RUTLAND— The first in a planned series of sculptures highlighting local and regional history, was unveiled today, beginning a new chapter for downtown Rutland and the city’s ongoing revitalization.
The sculpture, a massive bookstand holding a 3 foot high, open “Jungle Book,” its characters rising off the pages, was carved by Vermont artist Sean Hunter Williams and honors Rudyard Kipling’s landmark stories, written while living in southern Vermont in 1893 and 1894 and combined into a book in 1894.
The sculpture features Baloo the bear, Akela the wolf, Bagheera the panther and Mowgli the “man-cub,” key figures in the two most famous of the seven stories.
Williams, a second-generation stone carver who created “The Jungle Book” over several months, said the piece brought out childhood memories of the book and various adaptations. “As a carver, I am usually provided a very specific vision of what the buyer would like, but this project allowed a lot of discussion with Mike DeSanto and Tricia Huebner, and we developed a collective vision that tied into all of our views of the original story,” Williams said. “I’m pleased with the piece, and excited to know it will be on public view for decades, contributing to Rutland’s revitalization. I am thrilled to play a part in this series, which I see as having transformative possibilities for downtown.”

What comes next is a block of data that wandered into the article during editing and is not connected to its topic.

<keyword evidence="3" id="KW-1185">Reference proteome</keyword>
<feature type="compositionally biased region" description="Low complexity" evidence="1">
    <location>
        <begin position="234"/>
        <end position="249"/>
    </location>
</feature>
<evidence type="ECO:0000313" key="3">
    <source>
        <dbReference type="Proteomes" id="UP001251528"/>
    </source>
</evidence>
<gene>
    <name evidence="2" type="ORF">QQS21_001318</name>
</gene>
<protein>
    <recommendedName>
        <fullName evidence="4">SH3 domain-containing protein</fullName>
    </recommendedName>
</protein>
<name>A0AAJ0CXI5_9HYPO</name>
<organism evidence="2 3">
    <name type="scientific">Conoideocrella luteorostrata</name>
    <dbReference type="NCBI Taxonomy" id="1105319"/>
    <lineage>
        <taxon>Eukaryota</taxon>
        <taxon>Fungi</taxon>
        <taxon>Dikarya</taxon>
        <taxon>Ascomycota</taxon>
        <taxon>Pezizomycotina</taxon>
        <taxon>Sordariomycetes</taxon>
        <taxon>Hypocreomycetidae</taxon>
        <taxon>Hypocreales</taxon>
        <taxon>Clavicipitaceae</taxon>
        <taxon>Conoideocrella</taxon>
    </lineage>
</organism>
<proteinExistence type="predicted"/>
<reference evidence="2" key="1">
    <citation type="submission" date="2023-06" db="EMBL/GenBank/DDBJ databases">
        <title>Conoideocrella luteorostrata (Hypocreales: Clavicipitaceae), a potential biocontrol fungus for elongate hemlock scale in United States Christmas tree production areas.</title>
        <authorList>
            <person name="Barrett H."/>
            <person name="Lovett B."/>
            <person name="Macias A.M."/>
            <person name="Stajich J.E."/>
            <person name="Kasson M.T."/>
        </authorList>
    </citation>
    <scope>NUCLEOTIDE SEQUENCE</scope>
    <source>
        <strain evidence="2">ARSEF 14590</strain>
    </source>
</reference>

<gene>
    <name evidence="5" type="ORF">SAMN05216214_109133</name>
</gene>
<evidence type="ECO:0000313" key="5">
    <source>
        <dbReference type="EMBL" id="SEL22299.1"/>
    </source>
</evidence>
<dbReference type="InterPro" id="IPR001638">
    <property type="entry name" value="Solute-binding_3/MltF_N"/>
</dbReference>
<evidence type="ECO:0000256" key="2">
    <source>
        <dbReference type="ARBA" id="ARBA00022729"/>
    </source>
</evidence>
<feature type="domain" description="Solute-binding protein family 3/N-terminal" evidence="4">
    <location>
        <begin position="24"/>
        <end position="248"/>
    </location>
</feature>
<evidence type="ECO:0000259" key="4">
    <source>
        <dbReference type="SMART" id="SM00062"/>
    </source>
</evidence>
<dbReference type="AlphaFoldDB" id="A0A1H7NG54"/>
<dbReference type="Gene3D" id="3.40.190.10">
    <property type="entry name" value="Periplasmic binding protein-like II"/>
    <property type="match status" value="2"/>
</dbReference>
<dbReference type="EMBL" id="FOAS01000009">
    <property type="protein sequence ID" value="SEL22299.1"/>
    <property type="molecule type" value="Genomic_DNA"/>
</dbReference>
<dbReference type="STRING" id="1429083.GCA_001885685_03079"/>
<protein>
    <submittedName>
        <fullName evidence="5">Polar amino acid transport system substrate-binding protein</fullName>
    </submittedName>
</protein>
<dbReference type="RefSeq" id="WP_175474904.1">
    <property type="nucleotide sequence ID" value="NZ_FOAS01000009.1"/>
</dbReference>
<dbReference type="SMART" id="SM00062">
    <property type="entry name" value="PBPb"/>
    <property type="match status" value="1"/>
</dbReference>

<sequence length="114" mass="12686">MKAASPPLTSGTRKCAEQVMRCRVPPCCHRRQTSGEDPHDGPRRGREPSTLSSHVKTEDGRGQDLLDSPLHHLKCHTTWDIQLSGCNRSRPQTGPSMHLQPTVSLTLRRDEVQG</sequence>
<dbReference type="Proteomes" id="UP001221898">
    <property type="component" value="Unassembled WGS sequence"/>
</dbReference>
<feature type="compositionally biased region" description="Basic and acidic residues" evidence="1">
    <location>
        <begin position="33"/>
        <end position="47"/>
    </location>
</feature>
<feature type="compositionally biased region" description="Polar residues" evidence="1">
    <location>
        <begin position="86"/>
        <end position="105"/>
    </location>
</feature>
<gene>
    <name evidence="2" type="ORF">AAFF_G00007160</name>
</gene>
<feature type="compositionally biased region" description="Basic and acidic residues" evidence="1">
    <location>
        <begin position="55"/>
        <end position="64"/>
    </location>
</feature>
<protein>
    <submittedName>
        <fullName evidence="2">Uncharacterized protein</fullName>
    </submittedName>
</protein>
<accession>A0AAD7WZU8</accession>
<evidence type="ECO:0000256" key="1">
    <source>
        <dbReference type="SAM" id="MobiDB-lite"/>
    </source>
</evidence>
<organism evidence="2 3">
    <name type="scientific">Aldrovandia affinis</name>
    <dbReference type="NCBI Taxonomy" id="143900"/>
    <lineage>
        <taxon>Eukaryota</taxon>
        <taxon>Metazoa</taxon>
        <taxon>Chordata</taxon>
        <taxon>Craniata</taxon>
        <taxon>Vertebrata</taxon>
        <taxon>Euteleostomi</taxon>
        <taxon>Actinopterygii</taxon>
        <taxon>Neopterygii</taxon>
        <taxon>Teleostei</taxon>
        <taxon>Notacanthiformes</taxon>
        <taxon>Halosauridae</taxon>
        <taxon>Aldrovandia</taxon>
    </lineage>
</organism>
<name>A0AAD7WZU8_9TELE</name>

“The book teaches children and adults alike about friendship, loyalty, trust, family, and the importance of rules,” said Michael DeSanto, co-owner of Phoenix Books-Rutland, which funded the project.
“The sculpture represents not only an important piece of literary history, but a way to say thank you for the fabulous support we have received as a new business during this time of rebirth in downtown,” co-owner Tricia Huebner said.
Mayor David Allaire, in formally accepting the gift to the city, thanked Phoenix Books-Rutland, Williams and project organizers for what he called a wonderful first step in what is expected to become a trail of world-class marble sculptures in downtown. “The planning, quality and detail that have gone into this bode well for the entire series,” Allaire said.
This sculpture, part of a planned series honoring local and Vermont history, was installed through support of Carpenter and Costin Landscape Management, in collaboration with the Carving Studio and Sculpture Center of West Rutland, MKF Properties, Vermont Quarries and Green Mountain Power.
“From John Deere’s invention of the modern plow, to the Civil War heroics of the Ripley brothers, to Paul Harris’ founding of Rotary International, this area has produced some outstanding historical characters,” Foley said. “Our goals are to honor their contributions, beautify our community, and create public art that builds local pride and visitor appreciation for the region.”